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Centers for Disease Control and Prevention Director Dr. Robert Redfield told the "Fox News Rundown" Tuesday that one result of the coronavirus pandemic gripping the nation and world should be an "overinvestment" in public health.
"When it comes to public health, this is something you need to overinvest in, not underinvest in over decades," Redfield told host Jessica Rosenthal. "If you look at any any health system in any state, the public health resources have been underinvested in.
"I think, if anything, now the American public can see it in the flesh that one of the most important things this nation can do is have an overprepared public health system. I mean, everyone has been working for several decades on being prepared. I don't think anybody really could have imagined just the magnitude -- When I say this is the greatest public health crisis this nation has had in over 100 years, that's not an exaggeration."
Redfield also addressed the early issues with the supply of coronavirus tests, which critics say hampered the initial response to the outbreak.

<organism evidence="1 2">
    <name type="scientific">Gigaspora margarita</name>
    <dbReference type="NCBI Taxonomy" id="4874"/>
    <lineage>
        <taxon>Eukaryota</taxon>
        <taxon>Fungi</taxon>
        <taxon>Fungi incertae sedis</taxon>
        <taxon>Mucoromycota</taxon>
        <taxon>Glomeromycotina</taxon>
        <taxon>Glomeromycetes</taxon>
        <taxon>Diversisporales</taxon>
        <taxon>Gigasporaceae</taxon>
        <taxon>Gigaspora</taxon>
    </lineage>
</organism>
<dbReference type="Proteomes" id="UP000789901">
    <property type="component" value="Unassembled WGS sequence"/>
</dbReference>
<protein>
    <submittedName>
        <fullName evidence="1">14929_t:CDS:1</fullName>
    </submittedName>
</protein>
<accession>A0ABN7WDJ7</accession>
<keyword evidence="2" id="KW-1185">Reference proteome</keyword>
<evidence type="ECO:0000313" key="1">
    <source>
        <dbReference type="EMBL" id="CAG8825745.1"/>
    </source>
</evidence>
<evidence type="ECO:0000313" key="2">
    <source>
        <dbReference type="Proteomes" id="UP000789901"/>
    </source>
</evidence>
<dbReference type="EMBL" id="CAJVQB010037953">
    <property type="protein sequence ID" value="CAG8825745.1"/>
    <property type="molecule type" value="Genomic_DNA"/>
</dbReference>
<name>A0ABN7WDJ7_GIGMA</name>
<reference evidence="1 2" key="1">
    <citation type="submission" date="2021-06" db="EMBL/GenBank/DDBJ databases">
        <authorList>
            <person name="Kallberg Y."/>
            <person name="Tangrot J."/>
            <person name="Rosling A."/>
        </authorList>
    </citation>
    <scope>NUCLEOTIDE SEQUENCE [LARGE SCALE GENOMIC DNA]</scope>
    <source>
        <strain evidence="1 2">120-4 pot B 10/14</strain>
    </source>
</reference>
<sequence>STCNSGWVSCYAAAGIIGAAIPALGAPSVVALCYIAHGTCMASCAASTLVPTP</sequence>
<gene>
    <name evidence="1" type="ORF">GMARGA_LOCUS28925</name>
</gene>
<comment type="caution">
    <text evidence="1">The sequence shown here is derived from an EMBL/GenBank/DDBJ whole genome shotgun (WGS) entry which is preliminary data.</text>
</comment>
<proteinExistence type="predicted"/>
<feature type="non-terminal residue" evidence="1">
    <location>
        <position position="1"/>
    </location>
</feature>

"When CDC developed the test, we developed it so it can run on equipment that the public health labs have," he said, "and the public health labs have equipment on thermal cyclers that we use for the flu surveillance system. And yet that's a lower, lower and lower number of samples ... "
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"There's another aspect to testing, not public health testing, but commercial matters. And that has never been CDC responsibility," Redfield added. " [So] when people sort of conflate and say, 'Well, why didn't CDC do that?' No ... really what has to happen is in the private sector. And they have to scale that up. And yeah, you see, it's been scaled up quite dramatically."
Redfield also described the CDC's guidelines to combat the spread of the coronavirus, including the practice of social distancing and the discouraging of gatherings of 10 or more people, as "a streamlined, powerful weapon" against the virus.
"If we all fully embrace this, we will accelerate the end of this outbreak in America [and] will save lots of lives of the most vulnerable among us. And this is why I'm asking everybody to do it," he said.
I think it's important to realize that if the average time from infections [to showing] symptoms is ... between five and six days, that some of it may be as long as, you know, 10, 11, 12 [days] -- that as we launched those guidelines seven days ago [March 16], the infections that had already happened, we just hadn't seen them yet. And so now as we get into day eight, nine, 10, 11, 12, 13, 14, 15 ... we will begin to start to see the impact of those guidelines, but that's dependent also on the number of American public that actually have taken these to heart."
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